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Are there any centralized residential HVAC/Dehum & Ventilation control systems for multiple zones?

Aston01 | Posted in Mechanicals on

I recently retrofitted a ranch-style house to a 3 – Zone ducted Mitsubishi system. While it works great I’ve come to realize that I need a stand-alone dehumidifier and likely some improved ventilation as well.

In the process of educating myself on the topic I’ve been watching some CERV2 webinars and come to understand the value of being able to measure what is going on in specific rooms when it comes to temp, humidity, CO2 & VOC.

As it currently stands the HVAC systems need their thermostats, Dehum would need it’s control system & ventilation unit would need a control system.

Without going down the rabbit hole of specifics I was curious if there was any type of scalable centralized control to be able to monitor various sensors for the different units and make intelligent decisions?

I know Mitsubishi has their Kumo cloud system but so far as much as I love the actual equipment, I have been less than impressed with their control systems … and that is not even factoring in the $$$ premium you pay for them.

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Replies

  1. user-5946022 | | #1

    I found your post while searching for info on the Kumo system and see you never received a response.

    After far too much time researching this, I settled on a Hubitat controller. It is not for the faint of heart, but I am able to monitor my sensors. As far as making intelligent decisions, that is limited to the "rules" I write, and I'm not sure ow intelligent those are, but I set my dehumidifier to go on when the crawl space humidity reaches 51% and run until it gets to 47%, rinse & repeat. Runs about 4 times per day for 30 minutes or so each time. I don't yet have it making other decisions, but the monitoring works. I have a dashboard on which I can display results from a few Zooz Zwave temp/humidity sensors (which operate on a plug, and also sense motion and lux), my Mitsubishi MRCH1 thermostats, and track the operation of my dehumidifier.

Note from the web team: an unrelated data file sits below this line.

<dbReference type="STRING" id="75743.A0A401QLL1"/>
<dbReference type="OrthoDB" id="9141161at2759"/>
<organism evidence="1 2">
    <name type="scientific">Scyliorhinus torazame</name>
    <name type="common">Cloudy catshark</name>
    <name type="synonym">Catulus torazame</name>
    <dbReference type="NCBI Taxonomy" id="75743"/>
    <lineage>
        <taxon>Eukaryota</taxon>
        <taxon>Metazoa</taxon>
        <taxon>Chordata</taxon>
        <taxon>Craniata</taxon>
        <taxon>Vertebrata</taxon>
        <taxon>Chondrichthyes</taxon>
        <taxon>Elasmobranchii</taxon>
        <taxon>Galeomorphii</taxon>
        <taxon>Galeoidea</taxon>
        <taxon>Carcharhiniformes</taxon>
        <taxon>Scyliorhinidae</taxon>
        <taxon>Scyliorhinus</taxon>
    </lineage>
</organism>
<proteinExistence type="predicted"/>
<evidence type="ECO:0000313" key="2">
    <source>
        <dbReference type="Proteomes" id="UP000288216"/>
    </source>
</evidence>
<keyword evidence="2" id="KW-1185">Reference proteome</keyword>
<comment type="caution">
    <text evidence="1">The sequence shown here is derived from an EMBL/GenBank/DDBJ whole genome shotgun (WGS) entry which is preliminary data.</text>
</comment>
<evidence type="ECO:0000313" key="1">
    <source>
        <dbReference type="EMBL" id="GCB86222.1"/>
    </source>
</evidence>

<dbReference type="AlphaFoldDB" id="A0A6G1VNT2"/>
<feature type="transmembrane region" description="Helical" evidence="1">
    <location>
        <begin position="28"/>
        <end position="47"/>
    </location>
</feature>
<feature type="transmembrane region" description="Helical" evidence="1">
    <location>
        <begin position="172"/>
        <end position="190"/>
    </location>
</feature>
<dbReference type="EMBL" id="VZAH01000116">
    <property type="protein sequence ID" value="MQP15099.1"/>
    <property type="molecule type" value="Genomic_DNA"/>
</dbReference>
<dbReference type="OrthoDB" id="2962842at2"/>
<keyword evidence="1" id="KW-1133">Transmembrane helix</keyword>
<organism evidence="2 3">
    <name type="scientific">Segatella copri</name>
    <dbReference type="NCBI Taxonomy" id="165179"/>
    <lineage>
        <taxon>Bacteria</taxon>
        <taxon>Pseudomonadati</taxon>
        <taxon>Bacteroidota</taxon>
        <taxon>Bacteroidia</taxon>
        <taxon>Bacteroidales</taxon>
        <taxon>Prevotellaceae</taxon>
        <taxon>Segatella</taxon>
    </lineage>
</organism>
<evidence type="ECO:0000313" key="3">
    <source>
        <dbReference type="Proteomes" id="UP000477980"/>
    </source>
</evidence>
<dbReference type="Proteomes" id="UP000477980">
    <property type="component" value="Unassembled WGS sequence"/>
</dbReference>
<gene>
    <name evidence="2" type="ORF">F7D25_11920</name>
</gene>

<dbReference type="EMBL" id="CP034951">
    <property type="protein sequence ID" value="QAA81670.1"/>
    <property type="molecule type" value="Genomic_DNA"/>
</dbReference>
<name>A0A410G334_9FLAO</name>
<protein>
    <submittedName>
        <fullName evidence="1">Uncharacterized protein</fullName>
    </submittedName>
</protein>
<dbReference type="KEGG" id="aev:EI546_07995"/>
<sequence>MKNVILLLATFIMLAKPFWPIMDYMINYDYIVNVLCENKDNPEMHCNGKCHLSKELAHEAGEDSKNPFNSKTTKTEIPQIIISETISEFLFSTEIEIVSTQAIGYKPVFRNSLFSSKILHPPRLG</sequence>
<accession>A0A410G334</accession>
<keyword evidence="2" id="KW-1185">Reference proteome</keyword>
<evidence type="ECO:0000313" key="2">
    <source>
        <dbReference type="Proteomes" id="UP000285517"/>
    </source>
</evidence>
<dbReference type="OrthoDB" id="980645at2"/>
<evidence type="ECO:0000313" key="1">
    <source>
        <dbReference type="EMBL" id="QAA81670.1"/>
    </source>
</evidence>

There is not yet a driver to collect data from my Airthings Wave air quality monitor, but it seems probable someone will release one soon.

    It also connects to my z-wave digital door lock to allow me to enter codes, to a few inovelli switches and to my security system. It allows me to use the security system sensors to automate various lights.

    I appreciate the all in one consolidated interface. Getting the connections set up is sometimes challenging.

  2. [email protected] | | #2

    There are lots of choices in the home automation market. I would stay away from cloud solutions and use one with dedicated hardware—that work when the internet is down. For HVAC, I would look at a PLC based system where you can actuate valves and dampers. Carel and Dixell appear to offer robust solutions. Belimo appears to have good actuators or valves. For the DIY, a CoDeSys based solution also appears doable, it looks like there are function blocks for humidity control.

    1. user-5946022 | | #3

      Agree entirely that you need solutions that work when the internet is down, especially mission critical. That is the beauty of the Hubitat - it can pull data from the cloud but does not need the cloud to work. It is a standalone system. All critical automations occur locally - it picks up data from a zwave humidity sensor, and processes and sends commands locally to turn the dehumidifier on and off, the leak sensers do the same.

      The Mitsu ducted minis are highly sophisticated equipment, so replacing the controls on them is not ideal. It is best to use the OEM Mitsu controls and then try to integrate the data from those into another system. The Mitsu controls are also local and work when the internet is down.

      The challenge is getting all that data from various monitors into one system, that still operates when there is no internet. A local Mitsu Redlink system for the minis, and a local zwave / zigbee system with local controllers for all else is working great for me.

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